Hoarseness. Several changes in eating habits can be beneficial in treating GERD. Reflux is worse following meals. This probably is so because the stomach is distended with food at that time and transient relaxations of the lower esophageal sphincter are more frequent. Therefore, smaller and earlier evening meals may reduce the amount of reflux for two reasons. First, the smaller meal results in lesser distention of the stomach. Second, by bedtime, a smaller and earlier meal is more likely to have emptied from the stomach than is a larger one. As a result, reflux is less likely to occur when patients with GERD lie down to sleep.
pH testing also can be used to help evaluate whether reflux is the cause of symptoms (usually heartburn). To make this evaluation, while the 24-hour ph testing is being done, patients record each time they have symptoms. Then, when the test is being analyzed, it can be determined whether or not acid reflux occurred at the time of the symptoms. If reflux did occur at the same time as the symptoms, then reflux is likely to be the cause of the symptoms. If there was no reflux at the time of symptoms, then reflux is unlikely to be the cause of the symptoms.
The advantage of the capsule over standard pH testing is that there is no discomfort from a catheter that passes through the throat and nose. Moreover, with the capsule, patients look normal (they don’t have a catheter protruding from their noses) and are more likely to go about their daily activities, for example, go to work, without feeling self-conscious. Because the capsule records for a longer period than the catheter (48 versus 24 hours), more data on acid reflux and symptoms are obtained. Nevertheless, it is not clear whether obtaining additional information is important.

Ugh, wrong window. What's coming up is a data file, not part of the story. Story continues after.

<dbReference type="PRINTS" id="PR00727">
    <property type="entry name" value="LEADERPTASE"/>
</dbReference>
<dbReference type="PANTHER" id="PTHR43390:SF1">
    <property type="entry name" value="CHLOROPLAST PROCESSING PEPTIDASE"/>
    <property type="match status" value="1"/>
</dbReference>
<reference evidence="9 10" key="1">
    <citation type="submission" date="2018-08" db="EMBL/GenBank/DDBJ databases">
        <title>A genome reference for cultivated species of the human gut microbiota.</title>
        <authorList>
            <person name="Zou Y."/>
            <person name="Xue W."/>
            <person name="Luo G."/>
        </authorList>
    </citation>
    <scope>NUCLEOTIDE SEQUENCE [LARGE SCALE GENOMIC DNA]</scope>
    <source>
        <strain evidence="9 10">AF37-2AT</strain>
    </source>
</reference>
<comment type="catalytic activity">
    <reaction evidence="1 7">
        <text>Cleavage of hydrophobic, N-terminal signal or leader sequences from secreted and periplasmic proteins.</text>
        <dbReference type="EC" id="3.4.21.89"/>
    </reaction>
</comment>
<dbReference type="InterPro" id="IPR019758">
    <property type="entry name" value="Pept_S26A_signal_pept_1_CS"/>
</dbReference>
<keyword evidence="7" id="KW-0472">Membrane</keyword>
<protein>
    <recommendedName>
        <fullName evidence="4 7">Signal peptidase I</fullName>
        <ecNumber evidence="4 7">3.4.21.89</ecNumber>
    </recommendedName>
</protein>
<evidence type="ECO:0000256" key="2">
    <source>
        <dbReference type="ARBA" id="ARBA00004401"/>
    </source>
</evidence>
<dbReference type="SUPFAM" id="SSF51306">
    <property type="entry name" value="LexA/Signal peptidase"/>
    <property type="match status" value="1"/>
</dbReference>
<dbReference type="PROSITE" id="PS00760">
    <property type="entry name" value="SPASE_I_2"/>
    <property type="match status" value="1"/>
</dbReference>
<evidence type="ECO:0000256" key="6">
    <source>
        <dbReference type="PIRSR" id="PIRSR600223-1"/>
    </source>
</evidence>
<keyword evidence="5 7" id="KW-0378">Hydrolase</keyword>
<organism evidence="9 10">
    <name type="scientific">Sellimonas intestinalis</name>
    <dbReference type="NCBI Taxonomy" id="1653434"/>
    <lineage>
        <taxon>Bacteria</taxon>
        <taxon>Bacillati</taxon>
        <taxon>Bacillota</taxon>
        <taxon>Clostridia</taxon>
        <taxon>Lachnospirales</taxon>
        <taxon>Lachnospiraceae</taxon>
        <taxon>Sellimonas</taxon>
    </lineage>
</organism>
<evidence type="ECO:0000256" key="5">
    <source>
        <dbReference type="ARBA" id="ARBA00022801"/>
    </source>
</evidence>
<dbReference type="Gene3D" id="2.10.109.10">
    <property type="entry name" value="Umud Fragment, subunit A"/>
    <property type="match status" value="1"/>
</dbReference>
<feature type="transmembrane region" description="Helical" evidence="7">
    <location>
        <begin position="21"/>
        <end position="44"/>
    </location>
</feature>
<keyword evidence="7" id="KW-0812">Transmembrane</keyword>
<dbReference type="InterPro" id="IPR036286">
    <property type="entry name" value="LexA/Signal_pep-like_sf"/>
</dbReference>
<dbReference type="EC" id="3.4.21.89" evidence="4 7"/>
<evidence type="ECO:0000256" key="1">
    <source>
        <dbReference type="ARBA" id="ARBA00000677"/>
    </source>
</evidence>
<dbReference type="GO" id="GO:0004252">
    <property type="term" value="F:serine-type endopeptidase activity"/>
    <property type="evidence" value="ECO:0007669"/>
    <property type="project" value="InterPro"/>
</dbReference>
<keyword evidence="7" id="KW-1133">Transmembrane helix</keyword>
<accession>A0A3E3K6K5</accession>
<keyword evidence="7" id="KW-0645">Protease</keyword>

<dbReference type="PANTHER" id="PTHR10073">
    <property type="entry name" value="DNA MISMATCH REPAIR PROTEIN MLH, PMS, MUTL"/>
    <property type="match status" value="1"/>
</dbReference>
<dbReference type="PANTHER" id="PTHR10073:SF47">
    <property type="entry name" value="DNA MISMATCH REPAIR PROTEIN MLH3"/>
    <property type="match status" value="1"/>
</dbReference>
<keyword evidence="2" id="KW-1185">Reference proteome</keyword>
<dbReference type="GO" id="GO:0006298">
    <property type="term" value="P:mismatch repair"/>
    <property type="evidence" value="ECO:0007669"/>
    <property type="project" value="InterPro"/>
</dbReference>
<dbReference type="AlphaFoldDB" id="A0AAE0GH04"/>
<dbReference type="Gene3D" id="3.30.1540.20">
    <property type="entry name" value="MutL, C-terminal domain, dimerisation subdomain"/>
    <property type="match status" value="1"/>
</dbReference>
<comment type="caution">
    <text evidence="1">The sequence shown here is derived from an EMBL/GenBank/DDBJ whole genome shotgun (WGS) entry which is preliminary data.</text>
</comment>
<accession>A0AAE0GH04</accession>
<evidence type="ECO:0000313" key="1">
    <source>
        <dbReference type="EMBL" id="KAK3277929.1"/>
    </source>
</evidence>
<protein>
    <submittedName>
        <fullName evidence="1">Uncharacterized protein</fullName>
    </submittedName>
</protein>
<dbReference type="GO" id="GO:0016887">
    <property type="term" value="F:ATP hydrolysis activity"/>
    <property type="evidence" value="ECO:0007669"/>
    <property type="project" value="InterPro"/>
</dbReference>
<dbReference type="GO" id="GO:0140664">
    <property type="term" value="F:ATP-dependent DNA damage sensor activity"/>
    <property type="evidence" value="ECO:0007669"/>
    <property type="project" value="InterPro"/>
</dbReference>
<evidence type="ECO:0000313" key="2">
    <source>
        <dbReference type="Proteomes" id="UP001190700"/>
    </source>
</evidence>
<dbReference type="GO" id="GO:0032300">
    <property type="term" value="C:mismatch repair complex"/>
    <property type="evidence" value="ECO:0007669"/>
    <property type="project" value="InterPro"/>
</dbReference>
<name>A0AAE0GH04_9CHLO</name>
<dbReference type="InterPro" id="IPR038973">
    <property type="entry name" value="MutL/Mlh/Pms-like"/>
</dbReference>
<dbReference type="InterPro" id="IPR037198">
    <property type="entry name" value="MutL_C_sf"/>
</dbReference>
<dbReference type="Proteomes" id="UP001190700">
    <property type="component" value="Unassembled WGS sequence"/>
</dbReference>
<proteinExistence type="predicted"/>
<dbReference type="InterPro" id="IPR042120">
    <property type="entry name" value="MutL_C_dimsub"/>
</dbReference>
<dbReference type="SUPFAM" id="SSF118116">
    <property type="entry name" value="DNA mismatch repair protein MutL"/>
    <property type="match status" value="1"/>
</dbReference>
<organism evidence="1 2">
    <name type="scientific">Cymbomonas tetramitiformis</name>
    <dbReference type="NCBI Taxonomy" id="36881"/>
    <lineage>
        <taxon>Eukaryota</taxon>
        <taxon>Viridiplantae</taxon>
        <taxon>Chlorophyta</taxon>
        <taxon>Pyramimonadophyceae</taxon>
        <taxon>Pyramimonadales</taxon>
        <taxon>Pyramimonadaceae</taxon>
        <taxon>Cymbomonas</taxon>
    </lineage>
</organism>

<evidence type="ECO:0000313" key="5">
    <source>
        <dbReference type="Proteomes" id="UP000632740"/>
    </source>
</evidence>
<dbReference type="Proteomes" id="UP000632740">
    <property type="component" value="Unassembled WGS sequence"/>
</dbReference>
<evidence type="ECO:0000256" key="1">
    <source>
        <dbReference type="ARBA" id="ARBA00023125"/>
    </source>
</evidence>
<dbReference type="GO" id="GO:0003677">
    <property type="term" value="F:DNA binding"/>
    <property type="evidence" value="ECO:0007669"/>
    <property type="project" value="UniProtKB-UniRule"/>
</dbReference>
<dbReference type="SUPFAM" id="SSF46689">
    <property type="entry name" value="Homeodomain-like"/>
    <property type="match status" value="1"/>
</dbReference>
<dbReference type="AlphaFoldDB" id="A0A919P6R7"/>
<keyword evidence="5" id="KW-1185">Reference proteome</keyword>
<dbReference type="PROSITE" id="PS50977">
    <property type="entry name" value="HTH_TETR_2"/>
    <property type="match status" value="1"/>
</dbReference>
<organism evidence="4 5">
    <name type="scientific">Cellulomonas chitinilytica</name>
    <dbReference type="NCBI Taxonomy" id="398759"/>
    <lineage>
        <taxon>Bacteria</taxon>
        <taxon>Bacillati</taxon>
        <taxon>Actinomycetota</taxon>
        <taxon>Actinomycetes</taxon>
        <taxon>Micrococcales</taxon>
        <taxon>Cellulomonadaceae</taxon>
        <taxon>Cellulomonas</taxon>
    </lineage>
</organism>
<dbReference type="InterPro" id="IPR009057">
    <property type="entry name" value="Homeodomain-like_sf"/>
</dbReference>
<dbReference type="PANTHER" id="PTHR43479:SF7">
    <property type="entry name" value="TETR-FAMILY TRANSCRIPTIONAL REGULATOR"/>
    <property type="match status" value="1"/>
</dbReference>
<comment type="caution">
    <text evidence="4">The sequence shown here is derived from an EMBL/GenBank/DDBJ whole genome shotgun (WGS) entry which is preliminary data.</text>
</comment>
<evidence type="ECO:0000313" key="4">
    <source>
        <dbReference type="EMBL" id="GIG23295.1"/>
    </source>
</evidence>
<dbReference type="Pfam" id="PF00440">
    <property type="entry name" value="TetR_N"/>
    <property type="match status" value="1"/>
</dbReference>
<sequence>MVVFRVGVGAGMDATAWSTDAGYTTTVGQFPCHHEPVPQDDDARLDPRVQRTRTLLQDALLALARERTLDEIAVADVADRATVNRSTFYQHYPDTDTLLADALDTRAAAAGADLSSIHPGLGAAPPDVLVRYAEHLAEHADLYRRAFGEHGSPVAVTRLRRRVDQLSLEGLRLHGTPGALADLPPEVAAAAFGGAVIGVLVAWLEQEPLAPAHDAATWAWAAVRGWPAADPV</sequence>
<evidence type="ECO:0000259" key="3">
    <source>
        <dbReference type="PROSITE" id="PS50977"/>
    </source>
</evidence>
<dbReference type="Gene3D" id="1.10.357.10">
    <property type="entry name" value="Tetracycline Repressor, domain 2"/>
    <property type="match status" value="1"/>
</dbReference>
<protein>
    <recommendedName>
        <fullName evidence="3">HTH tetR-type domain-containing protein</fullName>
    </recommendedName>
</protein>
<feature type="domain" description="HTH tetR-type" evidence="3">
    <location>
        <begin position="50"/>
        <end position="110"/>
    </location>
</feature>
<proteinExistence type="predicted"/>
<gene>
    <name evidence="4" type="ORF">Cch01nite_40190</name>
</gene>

The surgical procedure that is done to prevent reflux is technically known as fundoplication and is called reflux surgery or anti-reflux surgery During fundoplication, any hiatal hernial sac is pulled below the diaphragm and stitched there. In addition, the opening in the diaphragm through which the esophagus passes is tightened around the esophagus. Finally, the upper part of the stomach next to the opening of the esophagus here are the findings into the stomach is wrapped around the lower esophagus to make an artificial lower esophageal sphincter. All of this surgery can be done through an incision in the abdomen (laparotomy) or using a technique called laparoscopy During laparoscopy, a small viewing device and surgical instruments are passed through several small puncture sites in the abdomen. This procedure avoids the need for a major abdominal incision.
Gastroesophageal reflux disease (GERD) is defined as symptoms or mucosal damage produced by the abnormal reflux of gastric contents into the esophagus or beyond, into the oral cavity (including larynx) or lung 1 , 2 GERD can be classified as non-erosive reflux disease (NERD) or erosive reflux disease (ERD) based on the presence or absence of esophageal mucosal damage seen on endoscopy. The following document will provide a brief overview of the epidemiology, clinical symptoms and complications of GERD as well as a more comprehensive review of the current approach to diagnosis and management.